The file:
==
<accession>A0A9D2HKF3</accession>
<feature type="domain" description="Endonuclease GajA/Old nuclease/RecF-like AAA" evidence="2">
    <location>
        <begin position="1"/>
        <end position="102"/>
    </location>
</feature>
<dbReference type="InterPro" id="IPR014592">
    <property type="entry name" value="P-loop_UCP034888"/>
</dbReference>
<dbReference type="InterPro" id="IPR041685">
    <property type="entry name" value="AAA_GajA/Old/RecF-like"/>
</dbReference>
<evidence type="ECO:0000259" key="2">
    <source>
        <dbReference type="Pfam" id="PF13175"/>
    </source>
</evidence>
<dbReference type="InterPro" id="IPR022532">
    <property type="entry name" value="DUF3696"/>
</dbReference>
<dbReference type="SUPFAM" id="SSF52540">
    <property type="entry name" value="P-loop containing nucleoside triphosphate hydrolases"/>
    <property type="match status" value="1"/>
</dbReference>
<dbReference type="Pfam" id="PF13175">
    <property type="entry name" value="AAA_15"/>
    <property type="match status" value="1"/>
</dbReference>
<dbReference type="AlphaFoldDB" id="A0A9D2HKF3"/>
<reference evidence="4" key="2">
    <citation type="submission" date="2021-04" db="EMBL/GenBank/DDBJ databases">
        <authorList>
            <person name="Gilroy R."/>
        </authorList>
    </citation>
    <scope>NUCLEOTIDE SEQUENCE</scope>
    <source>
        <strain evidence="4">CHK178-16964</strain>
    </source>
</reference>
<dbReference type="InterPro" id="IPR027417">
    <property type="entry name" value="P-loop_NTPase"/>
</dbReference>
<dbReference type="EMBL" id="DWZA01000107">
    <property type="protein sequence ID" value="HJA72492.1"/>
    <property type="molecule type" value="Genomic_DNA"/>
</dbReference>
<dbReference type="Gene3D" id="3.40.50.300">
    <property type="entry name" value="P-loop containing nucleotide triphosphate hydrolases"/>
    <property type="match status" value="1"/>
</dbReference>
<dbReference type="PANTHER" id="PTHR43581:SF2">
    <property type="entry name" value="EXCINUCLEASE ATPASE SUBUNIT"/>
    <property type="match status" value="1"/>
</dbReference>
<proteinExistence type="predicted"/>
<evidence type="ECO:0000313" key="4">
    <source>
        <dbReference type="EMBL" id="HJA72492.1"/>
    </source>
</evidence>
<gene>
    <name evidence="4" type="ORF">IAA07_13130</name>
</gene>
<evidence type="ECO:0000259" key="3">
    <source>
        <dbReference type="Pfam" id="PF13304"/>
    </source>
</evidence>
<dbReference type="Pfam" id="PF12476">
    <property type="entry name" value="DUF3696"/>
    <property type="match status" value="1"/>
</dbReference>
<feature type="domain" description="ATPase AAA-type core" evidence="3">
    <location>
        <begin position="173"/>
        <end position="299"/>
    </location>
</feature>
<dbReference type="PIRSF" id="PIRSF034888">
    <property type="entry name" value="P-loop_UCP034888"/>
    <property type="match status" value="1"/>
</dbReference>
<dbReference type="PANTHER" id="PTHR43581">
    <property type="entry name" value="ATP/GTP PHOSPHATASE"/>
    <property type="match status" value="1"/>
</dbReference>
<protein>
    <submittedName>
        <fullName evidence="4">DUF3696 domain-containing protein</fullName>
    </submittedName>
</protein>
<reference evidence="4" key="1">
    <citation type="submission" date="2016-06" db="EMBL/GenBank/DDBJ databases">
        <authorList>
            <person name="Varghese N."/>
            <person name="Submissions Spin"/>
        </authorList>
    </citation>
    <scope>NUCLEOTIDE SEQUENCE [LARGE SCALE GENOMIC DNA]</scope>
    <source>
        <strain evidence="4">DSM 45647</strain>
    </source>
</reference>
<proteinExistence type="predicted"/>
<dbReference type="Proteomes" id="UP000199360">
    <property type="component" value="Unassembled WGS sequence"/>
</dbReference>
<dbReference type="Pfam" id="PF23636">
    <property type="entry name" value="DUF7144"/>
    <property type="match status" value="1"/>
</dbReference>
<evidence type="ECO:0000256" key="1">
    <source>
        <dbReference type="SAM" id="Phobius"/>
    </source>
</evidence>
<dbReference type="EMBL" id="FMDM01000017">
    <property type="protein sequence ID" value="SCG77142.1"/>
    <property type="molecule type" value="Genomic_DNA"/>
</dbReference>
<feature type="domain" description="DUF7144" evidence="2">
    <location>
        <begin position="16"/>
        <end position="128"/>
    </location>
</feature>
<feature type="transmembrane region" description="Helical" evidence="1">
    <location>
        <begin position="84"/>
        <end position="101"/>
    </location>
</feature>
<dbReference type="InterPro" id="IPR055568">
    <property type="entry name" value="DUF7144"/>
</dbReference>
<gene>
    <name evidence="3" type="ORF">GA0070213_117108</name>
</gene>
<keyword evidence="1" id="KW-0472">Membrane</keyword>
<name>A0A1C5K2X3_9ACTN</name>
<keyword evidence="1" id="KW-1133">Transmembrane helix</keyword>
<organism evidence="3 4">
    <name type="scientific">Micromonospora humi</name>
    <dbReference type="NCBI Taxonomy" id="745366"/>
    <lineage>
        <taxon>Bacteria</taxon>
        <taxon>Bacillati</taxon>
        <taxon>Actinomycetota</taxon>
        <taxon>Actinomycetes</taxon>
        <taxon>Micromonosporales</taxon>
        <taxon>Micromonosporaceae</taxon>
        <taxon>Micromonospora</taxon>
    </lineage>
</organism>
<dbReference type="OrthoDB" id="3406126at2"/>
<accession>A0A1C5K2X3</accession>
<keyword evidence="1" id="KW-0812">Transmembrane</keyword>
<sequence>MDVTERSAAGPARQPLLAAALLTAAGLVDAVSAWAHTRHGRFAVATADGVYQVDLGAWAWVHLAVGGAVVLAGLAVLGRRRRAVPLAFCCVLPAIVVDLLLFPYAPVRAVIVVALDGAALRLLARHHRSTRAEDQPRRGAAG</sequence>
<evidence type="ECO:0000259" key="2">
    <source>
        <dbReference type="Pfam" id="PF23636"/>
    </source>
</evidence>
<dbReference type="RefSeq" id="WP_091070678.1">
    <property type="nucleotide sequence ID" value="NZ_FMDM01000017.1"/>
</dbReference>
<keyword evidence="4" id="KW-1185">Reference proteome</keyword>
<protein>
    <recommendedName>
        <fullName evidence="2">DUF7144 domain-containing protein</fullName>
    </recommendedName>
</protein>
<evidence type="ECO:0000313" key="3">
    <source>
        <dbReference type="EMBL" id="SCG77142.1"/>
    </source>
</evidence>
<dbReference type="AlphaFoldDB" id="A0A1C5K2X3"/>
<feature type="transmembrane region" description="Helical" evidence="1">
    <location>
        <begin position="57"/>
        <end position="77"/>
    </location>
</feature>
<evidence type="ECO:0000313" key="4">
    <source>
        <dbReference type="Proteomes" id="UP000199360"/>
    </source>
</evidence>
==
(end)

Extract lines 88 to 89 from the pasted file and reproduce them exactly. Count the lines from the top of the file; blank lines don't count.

</dbReference>
<protein>